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Following public outcry, however, the company clarified that the stipulation referred only to these products, not to the breach itself.

Over 140 million consumers globally were affected by the hack, which took place between May and July 2017, but wasn't discovered until 29 July.

"Equifax has taken too long to notify those affected by its widespread cyber-security breach," said Morgan.

"People have been left in the dark for too long, which has increased the risk that they fall victim to identity theft and fraud." She added that the Treasury Committee will "consider taking public evidence from Equifax, particularly if it does not receive a full and timely response to these questions".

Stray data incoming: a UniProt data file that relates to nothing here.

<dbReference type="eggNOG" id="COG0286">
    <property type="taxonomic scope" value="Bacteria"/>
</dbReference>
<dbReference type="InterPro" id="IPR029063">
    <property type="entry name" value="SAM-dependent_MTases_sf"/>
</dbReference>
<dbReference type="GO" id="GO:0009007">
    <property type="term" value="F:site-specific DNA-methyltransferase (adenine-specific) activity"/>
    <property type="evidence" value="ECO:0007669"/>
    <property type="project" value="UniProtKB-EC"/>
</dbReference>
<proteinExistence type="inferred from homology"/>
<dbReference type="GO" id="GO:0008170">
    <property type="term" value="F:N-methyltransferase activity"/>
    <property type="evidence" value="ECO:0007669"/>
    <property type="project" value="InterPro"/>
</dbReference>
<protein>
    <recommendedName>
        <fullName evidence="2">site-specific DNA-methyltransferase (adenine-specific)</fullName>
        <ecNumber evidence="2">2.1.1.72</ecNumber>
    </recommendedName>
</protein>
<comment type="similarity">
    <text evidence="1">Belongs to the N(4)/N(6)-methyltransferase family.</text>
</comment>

We welcome this opportunity to learn the lessons from this criminal cyber attack in order for all businesses to better protect consumers in the future," it said.

A 50/50 tie-break in the Senate was broken by vice-president Mike Pence casting a deciding vote in favour of the joint resolution to get rid of the rule, reported.

The rule in question stops financial services companies that bind their users by arbitration agreements from preventing them from suing as a class.

It had been speculated that those affected would be prevented from suing the company, after the US Senate yesterday repealed a law that prohibited "covered providers of certain consumer financial products and services from using an agreement with a consumer that provides for arbitration of any future dispute between the parties to bar the consumer from filing or participating in a class action concerning the covered consumer financial product or service".

: "Enrolling in the free credit file monitoring and identity theft protection products that we are offering as part of this cyber security incident does not prohibit customers from taking legal action.

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